As amazing as it sounds, only 66 years separate first flight from first human Moon landing.

Fifty years ago today, the Apollo 11 spacecraft was launched from the John F. Kennedy Space Center carrying Neil Armstrong, Buzz Aldrin and Michael Collins.  The purpose of the Apollo 11 mission was to land humans on the Moon.  The astronauts were permitted Personal Preference Kits, or PPKs, in which they could carry mementos or souvenirs of their flight.  Neil Armstrong’s PPK contained remnants of fabric and the propeller of the Wright Flyer, the craft flown by Wilbur and Orville Wright when they took the first powered flights on December 17, 1903, in Kitty Hawk, North Carolina.

Do you remember where you were on the centennial of that flight, December 17, 2003?  How did you memorialize and celebrate this breathtaking achievement?  An achievement that made the world smaller, brought people closer, and created an industry that today supports more than 58 million jobs.  Air transportation is a major contributor to global economic prosperity, provides significant social benefit and greatly aids in search and rescue operations.  You probably don’t think about the innovation, perseverance and persistence of the Wright Brothers when you board an airplane.  I certainly don’t!

But thankfully, some people do.  That’s why the flight path of the Wright Flyer, the site where humans first achieved powered flight is protected.  I may not think about that first flight every day, but I did take my sons to Kitty Hawk and together we were inspired by human ingenuity.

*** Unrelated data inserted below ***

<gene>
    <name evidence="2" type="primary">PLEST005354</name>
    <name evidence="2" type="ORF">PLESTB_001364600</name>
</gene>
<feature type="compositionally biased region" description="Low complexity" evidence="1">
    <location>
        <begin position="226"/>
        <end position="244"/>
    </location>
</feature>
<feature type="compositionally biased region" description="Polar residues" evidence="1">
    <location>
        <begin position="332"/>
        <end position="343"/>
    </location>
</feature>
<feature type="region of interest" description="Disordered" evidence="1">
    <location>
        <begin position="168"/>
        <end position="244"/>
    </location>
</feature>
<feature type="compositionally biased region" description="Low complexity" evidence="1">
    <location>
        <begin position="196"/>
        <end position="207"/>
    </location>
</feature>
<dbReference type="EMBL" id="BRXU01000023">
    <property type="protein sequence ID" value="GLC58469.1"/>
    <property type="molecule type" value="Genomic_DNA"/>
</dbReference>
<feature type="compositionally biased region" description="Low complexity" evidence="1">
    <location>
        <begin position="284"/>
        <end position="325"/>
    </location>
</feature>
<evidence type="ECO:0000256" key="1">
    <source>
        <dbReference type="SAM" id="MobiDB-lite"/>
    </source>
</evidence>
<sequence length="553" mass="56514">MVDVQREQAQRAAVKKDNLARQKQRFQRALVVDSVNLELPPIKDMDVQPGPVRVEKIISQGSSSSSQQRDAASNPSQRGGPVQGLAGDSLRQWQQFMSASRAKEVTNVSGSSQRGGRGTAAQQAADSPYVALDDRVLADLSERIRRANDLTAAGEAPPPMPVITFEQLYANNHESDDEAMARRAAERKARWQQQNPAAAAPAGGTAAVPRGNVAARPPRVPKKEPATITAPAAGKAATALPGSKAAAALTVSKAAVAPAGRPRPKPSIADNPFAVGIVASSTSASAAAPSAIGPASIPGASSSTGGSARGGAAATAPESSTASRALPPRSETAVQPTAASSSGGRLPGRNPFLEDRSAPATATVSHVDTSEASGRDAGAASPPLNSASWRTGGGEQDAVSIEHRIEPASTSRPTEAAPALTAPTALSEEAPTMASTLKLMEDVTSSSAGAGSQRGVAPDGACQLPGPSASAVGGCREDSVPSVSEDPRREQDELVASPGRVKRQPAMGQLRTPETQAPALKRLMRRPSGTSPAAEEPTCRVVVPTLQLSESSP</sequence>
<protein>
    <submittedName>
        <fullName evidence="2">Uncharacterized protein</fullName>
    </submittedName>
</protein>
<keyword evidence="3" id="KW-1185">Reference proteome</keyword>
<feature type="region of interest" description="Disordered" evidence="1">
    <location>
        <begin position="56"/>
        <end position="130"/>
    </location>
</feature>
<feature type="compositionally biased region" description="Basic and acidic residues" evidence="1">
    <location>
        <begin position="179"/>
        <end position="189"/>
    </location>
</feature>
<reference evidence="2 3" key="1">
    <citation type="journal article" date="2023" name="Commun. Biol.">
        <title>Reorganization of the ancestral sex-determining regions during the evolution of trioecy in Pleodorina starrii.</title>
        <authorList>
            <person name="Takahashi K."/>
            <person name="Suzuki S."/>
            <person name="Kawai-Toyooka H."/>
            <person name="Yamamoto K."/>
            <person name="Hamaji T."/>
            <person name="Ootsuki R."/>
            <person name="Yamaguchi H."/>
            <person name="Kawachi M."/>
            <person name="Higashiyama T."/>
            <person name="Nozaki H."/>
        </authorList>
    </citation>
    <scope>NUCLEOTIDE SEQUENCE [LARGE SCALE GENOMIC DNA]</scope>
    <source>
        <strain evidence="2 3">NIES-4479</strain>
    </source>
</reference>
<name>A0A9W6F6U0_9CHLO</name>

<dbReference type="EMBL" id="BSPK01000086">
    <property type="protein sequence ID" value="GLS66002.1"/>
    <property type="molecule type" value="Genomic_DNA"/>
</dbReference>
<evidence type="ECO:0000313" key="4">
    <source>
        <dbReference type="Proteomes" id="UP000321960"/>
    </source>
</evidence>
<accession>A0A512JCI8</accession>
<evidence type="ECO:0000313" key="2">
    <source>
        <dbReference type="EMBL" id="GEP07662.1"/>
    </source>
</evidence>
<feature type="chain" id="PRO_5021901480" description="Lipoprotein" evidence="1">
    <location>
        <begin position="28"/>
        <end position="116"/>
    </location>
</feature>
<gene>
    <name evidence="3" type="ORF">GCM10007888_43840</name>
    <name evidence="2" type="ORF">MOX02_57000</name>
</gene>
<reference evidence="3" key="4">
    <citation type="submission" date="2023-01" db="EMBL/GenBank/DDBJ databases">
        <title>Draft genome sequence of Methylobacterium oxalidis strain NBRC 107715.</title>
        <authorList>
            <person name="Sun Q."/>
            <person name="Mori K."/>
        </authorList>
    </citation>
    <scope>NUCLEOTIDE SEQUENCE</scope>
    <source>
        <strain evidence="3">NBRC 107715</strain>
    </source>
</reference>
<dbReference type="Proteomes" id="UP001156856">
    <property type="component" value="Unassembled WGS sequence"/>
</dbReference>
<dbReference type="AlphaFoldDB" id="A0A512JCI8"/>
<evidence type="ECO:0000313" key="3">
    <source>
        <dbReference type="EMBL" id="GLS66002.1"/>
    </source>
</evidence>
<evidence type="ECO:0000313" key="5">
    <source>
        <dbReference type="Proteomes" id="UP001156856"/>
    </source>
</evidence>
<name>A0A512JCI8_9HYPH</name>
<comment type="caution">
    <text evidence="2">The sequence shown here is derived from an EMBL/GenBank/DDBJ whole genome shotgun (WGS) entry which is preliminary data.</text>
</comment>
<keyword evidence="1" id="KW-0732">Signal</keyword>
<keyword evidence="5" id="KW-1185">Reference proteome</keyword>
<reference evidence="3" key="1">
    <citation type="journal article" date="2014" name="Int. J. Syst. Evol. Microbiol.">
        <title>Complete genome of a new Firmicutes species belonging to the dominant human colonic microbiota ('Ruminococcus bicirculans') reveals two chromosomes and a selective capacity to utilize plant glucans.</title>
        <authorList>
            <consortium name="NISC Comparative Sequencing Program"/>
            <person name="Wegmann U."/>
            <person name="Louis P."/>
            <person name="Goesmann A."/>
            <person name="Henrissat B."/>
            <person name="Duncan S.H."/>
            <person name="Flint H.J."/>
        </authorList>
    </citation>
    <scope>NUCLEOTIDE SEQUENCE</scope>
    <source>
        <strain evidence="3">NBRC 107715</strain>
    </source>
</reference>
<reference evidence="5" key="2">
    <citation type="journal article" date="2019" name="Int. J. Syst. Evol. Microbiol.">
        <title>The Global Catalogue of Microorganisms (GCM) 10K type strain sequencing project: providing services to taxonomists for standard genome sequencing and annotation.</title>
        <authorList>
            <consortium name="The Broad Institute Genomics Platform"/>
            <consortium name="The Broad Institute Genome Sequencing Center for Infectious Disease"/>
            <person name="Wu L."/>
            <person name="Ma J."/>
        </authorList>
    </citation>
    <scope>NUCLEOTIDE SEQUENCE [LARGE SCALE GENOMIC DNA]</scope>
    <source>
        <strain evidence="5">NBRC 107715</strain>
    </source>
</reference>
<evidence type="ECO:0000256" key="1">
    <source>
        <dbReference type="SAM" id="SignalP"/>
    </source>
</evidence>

In advance of the 50th anniversary of the Moon landing on July 20, countless movies, books and articles share images, tell stories, offer insights and inspire awe and admiration.  Consumer brands have jumped into the fray and companies are offering everything from cookies to donuts to special beers with campaigns and products that capitalize on the anniversary.

Will this happen in 2069?  Will those of us who are still around find the centennial anniversary a cause for celebration? Or will the Apollo 11 lunar landing, like the Wright brothers’ first flight, have slipped in importance from our collective conscious?  If we protect Tranquility Base it won’t matter.  Because while we may not think about the first lunar landings every day, our progeny will be able to visit and draw inspiration from one of humanity’s greatest achievements.

We at For All Moonkind seek to preserve and protect our human in heritage in space, just as Wilbur and Orville Wright’s achievement was memorialized at Kitty Hawk.

Photo credit: Getty Images.

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